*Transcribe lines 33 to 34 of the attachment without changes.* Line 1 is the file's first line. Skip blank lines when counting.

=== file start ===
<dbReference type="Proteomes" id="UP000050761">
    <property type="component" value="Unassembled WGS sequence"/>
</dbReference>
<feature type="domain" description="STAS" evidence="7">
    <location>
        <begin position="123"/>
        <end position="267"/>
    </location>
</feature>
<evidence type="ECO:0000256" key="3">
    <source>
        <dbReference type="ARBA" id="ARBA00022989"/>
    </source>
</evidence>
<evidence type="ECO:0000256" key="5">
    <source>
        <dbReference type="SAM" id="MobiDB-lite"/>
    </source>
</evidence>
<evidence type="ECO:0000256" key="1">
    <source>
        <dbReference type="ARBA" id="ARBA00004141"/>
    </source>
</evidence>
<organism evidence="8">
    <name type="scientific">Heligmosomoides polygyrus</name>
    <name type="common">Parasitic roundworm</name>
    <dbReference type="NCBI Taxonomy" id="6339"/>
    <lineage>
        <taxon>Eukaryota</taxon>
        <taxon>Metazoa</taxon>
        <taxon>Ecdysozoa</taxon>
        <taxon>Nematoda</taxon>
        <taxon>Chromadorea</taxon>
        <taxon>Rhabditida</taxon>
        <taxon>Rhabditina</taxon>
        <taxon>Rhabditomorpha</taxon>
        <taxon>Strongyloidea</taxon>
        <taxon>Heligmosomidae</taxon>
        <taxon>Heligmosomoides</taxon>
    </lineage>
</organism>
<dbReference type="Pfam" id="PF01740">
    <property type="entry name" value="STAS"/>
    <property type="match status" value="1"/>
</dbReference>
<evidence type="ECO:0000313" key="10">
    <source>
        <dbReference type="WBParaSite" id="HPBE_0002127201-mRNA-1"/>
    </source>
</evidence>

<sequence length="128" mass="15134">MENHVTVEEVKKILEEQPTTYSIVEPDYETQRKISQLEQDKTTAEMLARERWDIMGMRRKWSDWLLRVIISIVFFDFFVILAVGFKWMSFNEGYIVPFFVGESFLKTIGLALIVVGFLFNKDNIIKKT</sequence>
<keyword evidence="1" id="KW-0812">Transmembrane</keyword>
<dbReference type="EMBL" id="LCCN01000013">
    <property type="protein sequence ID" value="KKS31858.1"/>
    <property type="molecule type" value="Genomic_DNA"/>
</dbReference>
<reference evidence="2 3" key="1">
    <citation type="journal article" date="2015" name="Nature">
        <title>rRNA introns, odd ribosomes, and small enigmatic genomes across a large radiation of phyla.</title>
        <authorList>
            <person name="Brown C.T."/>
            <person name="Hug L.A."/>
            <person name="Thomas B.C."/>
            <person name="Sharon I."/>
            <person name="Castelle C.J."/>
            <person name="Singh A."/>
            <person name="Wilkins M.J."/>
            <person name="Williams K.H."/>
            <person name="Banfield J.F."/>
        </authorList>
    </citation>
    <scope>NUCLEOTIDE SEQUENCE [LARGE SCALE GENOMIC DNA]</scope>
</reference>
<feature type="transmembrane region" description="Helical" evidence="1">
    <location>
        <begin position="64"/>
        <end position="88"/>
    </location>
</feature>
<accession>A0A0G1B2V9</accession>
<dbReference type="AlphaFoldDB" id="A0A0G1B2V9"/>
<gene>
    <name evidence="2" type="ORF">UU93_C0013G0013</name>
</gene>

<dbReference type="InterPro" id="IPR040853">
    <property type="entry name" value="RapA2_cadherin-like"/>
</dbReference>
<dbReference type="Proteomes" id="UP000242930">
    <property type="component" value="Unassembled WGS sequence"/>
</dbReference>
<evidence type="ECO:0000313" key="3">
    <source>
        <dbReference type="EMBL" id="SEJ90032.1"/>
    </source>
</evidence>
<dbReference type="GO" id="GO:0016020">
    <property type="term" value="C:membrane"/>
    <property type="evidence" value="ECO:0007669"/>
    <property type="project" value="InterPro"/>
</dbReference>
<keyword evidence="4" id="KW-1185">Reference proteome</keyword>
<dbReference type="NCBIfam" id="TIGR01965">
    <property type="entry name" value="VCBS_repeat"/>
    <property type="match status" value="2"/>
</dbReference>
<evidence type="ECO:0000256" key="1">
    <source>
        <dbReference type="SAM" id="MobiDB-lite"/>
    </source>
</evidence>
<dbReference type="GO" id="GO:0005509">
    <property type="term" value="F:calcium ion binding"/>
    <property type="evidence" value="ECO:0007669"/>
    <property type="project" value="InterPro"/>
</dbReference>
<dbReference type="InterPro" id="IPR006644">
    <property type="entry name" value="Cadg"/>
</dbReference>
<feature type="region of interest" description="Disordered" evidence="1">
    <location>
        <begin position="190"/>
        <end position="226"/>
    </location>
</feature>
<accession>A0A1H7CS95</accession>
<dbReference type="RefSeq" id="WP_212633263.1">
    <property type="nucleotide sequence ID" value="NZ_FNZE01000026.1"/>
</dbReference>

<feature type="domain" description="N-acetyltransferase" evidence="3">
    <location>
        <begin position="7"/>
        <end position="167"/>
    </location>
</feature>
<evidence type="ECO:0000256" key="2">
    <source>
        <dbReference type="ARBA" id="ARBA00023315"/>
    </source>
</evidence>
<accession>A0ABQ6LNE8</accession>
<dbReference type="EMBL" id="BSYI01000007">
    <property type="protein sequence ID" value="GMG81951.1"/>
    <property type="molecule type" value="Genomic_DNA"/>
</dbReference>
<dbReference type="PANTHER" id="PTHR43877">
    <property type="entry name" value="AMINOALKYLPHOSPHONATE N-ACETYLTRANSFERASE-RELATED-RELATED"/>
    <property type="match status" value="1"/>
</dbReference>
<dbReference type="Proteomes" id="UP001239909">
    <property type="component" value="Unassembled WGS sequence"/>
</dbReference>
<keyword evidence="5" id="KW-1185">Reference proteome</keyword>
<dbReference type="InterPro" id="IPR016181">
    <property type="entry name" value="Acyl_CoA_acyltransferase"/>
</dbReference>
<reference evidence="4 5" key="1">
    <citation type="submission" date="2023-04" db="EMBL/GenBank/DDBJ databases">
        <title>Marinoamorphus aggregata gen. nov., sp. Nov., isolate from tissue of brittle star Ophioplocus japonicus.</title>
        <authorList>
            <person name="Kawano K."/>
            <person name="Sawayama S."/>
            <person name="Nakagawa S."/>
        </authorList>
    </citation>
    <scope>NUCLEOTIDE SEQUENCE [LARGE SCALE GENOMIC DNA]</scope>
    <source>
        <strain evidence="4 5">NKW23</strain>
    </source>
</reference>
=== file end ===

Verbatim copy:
        <taxon>Nematoda</taxon>
        <taxon>Chromadorea</taxon>